Vegetable Seed Starting Indoors: Purchasing the Right Lighting for Grow-Lights & Saving Money!

Publié par Gary Pilarchik le

You don't have to spend a lot of money on specific grow-lights for seed starting plants indoors. You often pay 2 or 3 times more for a product that is labelled a grow-light. You can make the lights yourself by simply buying the correct fluorescent tubes or LED lights. You can find them at any hardware store. The money you save can be used to buy seeds and seed starting supplies. Here is the video that covers this blog post.


I am describing a lighting system that is for growing transplants. We aren't using these light for fruiting and flowering plants indoors. There is no need to buy specialized LED lights that are red, blue, white and other colors when growing garden transplants. While they may work, they are not necessary and are often expensive. The Kelvin Scale breaks light into colors. We are looking for a K or Kelvin Rating of 5000-6500K. This range is considered the daylight range and that is perfect for seed starting and growing transplants. Just think blue sky with white clouds.  Notice this is 4000K and sits just below daylight. You can use a lower K value if you have a higher Lumens value. 


Kelvin Scale


Lumens, in short, is light brightness or intensity. Consider this a sunny day. I recommend a minimum of 2000 Lumens. With the white LEDs, you can actually find lights with 5000 Lumens or higher. Most of your fluorescent tubes are, in general, 3000 Lumens or lower.


 Lumens and Kelvin Ratings


 Lumens, Kelvin and Watts


I have been growing vegetable transplants indoors for 20 years, based on these ratings. You can have success with bulbs that are 1750 Lumens and bulbs with a 4000 Kelvin rating. When your numbers are lower, you simply keep the lights closer to your seed starts and leave them on longer. I mentioned as a Lumen value gets higher, you can use a lower Kelvin rating. Here are my basic guidelines for the ratings. When you look for lights to build your grow-light station, you will find they vary greatly. These guidelines should help you wade through all the different lights you will come across.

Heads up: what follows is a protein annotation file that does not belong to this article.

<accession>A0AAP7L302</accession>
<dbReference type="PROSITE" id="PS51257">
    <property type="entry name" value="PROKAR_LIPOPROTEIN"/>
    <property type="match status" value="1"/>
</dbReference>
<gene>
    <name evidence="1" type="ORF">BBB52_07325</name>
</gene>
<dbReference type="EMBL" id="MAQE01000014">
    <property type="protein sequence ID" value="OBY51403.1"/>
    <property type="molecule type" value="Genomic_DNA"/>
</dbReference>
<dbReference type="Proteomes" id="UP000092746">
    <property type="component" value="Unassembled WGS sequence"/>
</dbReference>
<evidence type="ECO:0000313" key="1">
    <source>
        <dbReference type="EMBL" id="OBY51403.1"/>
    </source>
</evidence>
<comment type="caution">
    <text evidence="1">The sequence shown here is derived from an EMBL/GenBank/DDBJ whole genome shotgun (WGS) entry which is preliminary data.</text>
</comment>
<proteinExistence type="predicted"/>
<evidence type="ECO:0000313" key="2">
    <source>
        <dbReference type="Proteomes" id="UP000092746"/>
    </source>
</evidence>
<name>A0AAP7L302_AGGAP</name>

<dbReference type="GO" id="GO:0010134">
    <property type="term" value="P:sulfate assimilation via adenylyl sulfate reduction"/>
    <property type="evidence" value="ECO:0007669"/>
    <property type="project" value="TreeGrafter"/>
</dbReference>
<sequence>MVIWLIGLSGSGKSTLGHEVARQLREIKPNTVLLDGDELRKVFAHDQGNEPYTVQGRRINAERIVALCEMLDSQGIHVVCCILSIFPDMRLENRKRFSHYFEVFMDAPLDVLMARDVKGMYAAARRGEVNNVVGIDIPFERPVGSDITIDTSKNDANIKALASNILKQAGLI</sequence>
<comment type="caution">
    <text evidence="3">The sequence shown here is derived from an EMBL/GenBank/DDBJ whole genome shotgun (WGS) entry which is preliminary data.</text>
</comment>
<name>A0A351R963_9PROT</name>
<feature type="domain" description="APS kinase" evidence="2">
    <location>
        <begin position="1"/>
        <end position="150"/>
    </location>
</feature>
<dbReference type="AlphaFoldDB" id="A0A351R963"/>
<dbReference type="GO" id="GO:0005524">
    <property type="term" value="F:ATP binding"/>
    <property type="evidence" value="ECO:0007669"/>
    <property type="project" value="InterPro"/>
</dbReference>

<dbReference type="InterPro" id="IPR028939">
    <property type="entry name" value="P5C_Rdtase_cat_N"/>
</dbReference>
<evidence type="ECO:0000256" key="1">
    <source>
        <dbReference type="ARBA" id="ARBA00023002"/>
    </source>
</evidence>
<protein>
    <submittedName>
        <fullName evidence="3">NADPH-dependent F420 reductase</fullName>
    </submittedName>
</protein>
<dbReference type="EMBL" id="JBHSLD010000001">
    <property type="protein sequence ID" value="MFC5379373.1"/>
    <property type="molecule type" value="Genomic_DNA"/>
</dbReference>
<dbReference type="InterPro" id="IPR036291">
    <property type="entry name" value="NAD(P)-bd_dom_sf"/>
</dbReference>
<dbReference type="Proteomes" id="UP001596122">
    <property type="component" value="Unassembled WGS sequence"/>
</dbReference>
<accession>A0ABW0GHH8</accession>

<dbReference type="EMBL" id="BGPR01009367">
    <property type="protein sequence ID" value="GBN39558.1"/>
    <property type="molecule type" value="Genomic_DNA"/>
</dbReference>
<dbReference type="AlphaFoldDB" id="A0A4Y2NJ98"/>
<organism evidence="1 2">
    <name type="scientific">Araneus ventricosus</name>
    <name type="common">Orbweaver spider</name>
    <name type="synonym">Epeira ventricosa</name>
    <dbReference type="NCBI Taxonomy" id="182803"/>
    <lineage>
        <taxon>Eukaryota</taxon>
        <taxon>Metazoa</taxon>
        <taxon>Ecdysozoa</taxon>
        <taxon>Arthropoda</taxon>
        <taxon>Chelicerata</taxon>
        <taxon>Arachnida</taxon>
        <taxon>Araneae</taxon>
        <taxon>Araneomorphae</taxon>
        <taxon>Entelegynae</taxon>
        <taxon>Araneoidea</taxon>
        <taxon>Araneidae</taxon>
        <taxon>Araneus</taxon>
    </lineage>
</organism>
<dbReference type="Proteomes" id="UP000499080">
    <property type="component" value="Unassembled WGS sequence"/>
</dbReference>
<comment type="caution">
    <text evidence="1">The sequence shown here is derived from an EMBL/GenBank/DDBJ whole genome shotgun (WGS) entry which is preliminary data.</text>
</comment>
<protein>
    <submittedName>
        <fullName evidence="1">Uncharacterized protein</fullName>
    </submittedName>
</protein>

2500+ Lumens and 6500 Kelvin

2500+ Lumens and 5000 Kelvin

1750-2000 Lumens and 5000-6500 Kelvin
3000+ Lumens  and 4000-5000 Kelvin

I recommend buying 4 foot lights and hanging them on a shelf. A single shelf with 1 or 2 lighting systems will work, if you are just starting out, and want to do a handful of plants. Even though you are spending money to buy your supplies, in the long run, you will save a lot of money. The lights will last 40, 50 or 60,000 hours or more. That's like a decade worth of seed starting indoors. Most transplants you purchase at a store or nursery are 2, 3  or $4 a plant. You can grow your own transplants for .25 cents or less.

You can also just purchase a clamp light and buy a screw-in type LED bulb. They are harder to find with the higher ratings for Kelvin and Lumens but will work. You can see the clamp light, 2 fixtures per shelf and 1 fixture per shelf in the picture below. You can design the system that works best for you.

My General Set Up

Two Four Foot Tubes in a Receptacle

LED Receptacle with no Tubes

Clamp Light with LED Bulb

The four foot tube will either be a fluorescent or LED type. LED tubes are more expensive but last longer and use less energy. You can purchase lights that have both the tubes and receptacle/fixture the light tubes sit in. Just make sure when you do that, you purchase a set up that has a plug for an outlet and not wires for a ceiling. You can also buy the tubes and receptacles separately. They will be T-12, T-8 or T-5 tubes. The packing will be marked. If you but a T-8 tube, you will need to buy a receptacle that is a T-8 receptacle. They will also be clearly marked. Just match the numbers.

Different Ways to Buy the Lights

The linked video will cover everything I discussed. The last thing I highly recommend is a timer. Based on the growth stage of your transplants and the ratings of your lights, you will vary how long the lights stay on. This will range from 12-16 hours a day. A timer will be your best friend. 

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  • Here’s my usage of lights. I purchased at Sams Club about 8 LED “ Honeywell” shop lights .that have an noted 5000 lumen of brightness to them. As an engineer I researched them and found out these lights were as close to the light frequency spectrum we receive from the sun as possible. I contacted Honeywell in TX and it was confirmed. That was 3 years ago. The results are: harvesting tomatoes Jan thru April in my cellar in buffalo ny. I have 3 celery plants 3 years old producing celery constantly. Beets are growing very well along with lettuce. And the cost for electric with the lights on 24 hrs a day is unrecognizable. The lights are so efficient and cheap $31 each

    Nelson Rauch le
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    Elliotpoolo le
  • First year growing seedlings. Purchased bulbs with 2700 lumen and 8000 Kelvins. Most seedlings did well but some looked burned and died. Did I goof and get too strong bulb or can I make some adjustments to distance from plants or hours of operation. If I need to change bulbs then I need to change bulbs. Love your videos. You got me going. Thanks.

    Canella Henrichs le
  • Hello Gary, I really enjoyed reading your article about vegetable seed starting indoors, I found it very helpful. Thank you, Richard

    Richard le

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